Citation Formats

Ryu, Janice K., Swann, Suzanne, LeVeque, Francis, Scarantino, Charles W., Johnson, Darlene J., Chen, Allan, Fortin, Andre, Pollock, JonDavid, Kim, Harold, and Ang, Kian K. The impact of concurrent granulocyte macrophage-colony stimulating factor on radiation-induced mucositis in head and neck cancer patients: A double-blind placebo-controlled prospective Phase III study by Radiation Therapy Oncology Group 9901. United States: N. p., 2007. Web. doi:10.1016/j.ijrobp.2006.09.043.
Ryu, Janice K., Swann, Suzanne, LeVeque, Francis, Scarantino, Charles W., Johnson, Darlene J., Chen, Allan, Fortin, Andre, Pollock, JonDavid, Kim, Harold, & Ang, Kian K. The impact of concurrent granulocyte macrophage-colony stimulating factor on radiation-induced mucositis in head and neck cancer patients: A double-blind placebo-controlled prospective Phase III study by Radiation Therapy Oncology Group 9901. United States. doi:10.1016/j.ijrobp.2006.09.043.
Ryu, Janice K., Swann, Suzanne, LeVeque, Francis, Scarantino, Charles W., Johnson, Darlene J., Chen, Allan, Fortin, Andre, Pollock, JonDavid, Kim, Harold, and Ang, Kian K. Thu . "The impact of concurrent granulocyte macrophage-colony stimulating factor on radiation-induced mucositis in head and neck cancer patients: A double-blind placebo-controlled prospective Phase III study by Radiation Therapy Oncology Group 9901". United States. doi:10.1016/j.ijrobp.2006.09.043.
@article{osti_20944712,
title = {The impact of concurrent granulocyte macrophage-colony stimulating factor on radiation-induced mucositis in head and neck cancer patients: A double-blind placebo-controlled prospective Phase III study by Radiation Therapy Oncology Group 9901},
author = {Ryu, Janice K. and Swann, Suzanne and LeVeque, Francis and Scarantino, Charles W. and Johnson, Darlene J. and Chen, Allan and Fortin, Andre and Pollock, JonDavid and Kim, Harold and Ang, Kian K.},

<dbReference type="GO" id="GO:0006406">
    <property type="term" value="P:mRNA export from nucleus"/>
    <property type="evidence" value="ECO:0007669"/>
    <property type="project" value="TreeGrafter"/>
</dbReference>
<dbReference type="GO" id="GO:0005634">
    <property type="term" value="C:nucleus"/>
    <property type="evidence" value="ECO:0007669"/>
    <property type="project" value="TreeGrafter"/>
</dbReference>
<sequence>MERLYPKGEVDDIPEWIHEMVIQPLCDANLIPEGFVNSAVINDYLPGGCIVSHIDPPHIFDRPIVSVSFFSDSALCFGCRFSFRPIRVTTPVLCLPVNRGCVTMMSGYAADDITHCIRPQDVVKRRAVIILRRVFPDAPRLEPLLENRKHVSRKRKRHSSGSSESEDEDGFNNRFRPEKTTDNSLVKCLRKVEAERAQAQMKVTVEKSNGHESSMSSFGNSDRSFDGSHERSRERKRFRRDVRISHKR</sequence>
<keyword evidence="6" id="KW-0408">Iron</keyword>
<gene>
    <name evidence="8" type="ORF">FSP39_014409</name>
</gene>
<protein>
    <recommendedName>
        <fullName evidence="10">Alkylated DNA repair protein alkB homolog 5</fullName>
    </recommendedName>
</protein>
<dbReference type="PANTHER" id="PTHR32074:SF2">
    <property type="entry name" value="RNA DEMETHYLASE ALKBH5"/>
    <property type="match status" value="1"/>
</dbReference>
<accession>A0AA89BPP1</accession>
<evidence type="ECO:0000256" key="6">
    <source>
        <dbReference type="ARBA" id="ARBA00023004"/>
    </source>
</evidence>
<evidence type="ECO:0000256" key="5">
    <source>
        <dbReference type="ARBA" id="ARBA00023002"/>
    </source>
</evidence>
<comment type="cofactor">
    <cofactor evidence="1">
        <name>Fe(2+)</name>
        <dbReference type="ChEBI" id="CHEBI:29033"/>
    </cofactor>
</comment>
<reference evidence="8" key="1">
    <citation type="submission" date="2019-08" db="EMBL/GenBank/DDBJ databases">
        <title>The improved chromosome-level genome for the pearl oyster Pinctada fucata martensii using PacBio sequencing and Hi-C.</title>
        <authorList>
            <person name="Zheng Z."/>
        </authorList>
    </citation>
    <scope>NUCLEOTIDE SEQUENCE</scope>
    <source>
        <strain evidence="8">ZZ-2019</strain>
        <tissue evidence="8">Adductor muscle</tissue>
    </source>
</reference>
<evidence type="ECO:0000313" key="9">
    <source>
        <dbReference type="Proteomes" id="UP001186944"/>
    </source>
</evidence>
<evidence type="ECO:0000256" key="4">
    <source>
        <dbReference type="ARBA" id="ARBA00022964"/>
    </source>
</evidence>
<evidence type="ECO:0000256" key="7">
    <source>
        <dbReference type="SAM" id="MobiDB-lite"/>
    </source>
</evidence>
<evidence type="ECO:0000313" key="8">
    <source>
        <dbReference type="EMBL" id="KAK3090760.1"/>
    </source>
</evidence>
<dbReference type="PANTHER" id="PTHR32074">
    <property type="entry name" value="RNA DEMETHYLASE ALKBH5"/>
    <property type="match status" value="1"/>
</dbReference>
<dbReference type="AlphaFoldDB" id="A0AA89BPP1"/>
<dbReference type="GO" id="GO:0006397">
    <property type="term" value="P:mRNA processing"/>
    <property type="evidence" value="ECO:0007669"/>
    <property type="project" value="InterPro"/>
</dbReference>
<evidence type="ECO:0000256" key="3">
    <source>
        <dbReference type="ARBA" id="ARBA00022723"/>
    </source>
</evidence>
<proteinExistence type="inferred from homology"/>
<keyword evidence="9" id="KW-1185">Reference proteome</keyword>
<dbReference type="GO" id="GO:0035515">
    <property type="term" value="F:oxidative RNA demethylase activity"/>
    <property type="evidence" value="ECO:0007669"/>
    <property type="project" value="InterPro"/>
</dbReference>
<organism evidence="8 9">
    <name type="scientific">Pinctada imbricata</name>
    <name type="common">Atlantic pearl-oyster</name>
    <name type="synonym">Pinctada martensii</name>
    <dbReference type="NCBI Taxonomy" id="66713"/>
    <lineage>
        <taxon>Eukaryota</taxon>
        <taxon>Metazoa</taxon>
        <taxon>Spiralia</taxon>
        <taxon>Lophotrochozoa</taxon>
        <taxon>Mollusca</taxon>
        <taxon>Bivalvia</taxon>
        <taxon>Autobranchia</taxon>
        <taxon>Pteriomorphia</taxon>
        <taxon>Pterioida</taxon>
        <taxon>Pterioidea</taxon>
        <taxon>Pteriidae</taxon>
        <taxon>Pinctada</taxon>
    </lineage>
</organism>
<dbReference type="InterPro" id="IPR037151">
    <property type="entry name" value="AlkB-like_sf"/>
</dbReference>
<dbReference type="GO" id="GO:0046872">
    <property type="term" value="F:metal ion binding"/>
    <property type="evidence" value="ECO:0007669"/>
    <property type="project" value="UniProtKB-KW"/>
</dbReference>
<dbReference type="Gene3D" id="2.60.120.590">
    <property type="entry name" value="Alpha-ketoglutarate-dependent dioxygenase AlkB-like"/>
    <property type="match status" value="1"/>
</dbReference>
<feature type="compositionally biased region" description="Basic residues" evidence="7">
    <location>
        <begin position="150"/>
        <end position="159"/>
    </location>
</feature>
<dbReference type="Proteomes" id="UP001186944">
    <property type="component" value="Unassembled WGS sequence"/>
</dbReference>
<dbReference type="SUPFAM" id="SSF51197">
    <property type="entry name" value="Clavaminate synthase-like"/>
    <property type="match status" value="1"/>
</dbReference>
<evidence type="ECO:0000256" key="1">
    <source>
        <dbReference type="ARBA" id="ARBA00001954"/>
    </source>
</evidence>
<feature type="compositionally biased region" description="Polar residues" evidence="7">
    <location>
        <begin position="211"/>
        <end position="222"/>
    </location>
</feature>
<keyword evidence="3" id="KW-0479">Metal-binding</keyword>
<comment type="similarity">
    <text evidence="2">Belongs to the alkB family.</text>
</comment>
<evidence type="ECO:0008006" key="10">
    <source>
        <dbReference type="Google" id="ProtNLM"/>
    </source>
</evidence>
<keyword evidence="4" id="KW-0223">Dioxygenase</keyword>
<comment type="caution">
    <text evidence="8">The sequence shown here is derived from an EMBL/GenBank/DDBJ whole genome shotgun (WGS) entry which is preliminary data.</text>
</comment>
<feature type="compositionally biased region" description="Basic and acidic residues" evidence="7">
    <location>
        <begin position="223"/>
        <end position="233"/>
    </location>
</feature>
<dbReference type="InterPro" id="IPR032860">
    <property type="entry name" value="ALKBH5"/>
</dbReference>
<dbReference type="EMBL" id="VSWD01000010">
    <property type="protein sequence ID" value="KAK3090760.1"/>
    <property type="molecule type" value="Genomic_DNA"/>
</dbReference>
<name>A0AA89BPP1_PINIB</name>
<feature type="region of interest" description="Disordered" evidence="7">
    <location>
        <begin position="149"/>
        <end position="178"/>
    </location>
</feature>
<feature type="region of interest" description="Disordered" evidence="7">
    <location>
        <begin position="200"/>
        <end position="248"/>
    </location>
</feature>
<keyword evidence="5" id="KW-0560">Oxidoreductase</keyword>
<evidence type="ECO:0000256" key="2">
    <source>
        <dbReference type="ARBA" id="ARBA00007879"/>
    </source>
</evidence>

abstractNote = {Purpose: Based on early clinical evidence of potential mucosal protection by granulocyte-macrophage colony stimulating factor (GM-CSF), the Radiation Therapy Oncology Group conducted a double-blind, placebo-controlled, randomized study to test the efficacy and safety of GM-CSF in reducing the severity and duration of mucosal injury and pain (mucositis) associated with curative radiotherapy (RT) in head-and-neck cancer patients. Methods and Materials: Eligible patients included those with head-and-neck cancer with radiation ports encompassing >50% of oral cavity and/or oropharynx. Standard RT ports were used to cover the primary tumor and regional lymphatics at risk in standard fractionation to 60-70 Gy. Concurrent cisplatin chemotherapy was allowed. Patients were randomized to receive subcutaneous injection of GM-CSF 250 {mu}g/m{sup 2} or placebo 3 times a week. Mucosal reaction was assessed during the course of RT using the National Cancer Institute Common Toxicity Criteria and the protocol-specific scoring system. Results: Between October 2000 and September 2002, 130 patients from 36 institutions were accrued. Nine patients (7%) were excluded from the analysis, 3 as a result of drug unavailability. More than 80% of the patients participated in the quality-of-life endpoint of this study. The GM-CSF did not cause any increase in toxicity compared with placebo. There was no statistically significant difference in the average mean mucositis score in the GM-CSF and placebo arms by a t test (p = 0.4006). Conclusion: This placebo-controlled, randomized study demonstrated no significant effect of GM-CSF given concurrently compared with placebo in reducing the severity or duration of RT-induced mucositis in patients undergoing definitive RT for head-and-neck cancer.},
doi = {10.1016/j.ijrobp.2006.09.043},
journal = {International Journal of Radiation Oncology, Biology and Physics},
number = 3,
volume = 67,
place = {United States},
year = {Thu Mar 01 00:00:00 EST 2007},
month = {Thu Mar 01 00:00:00 EST 2007}
}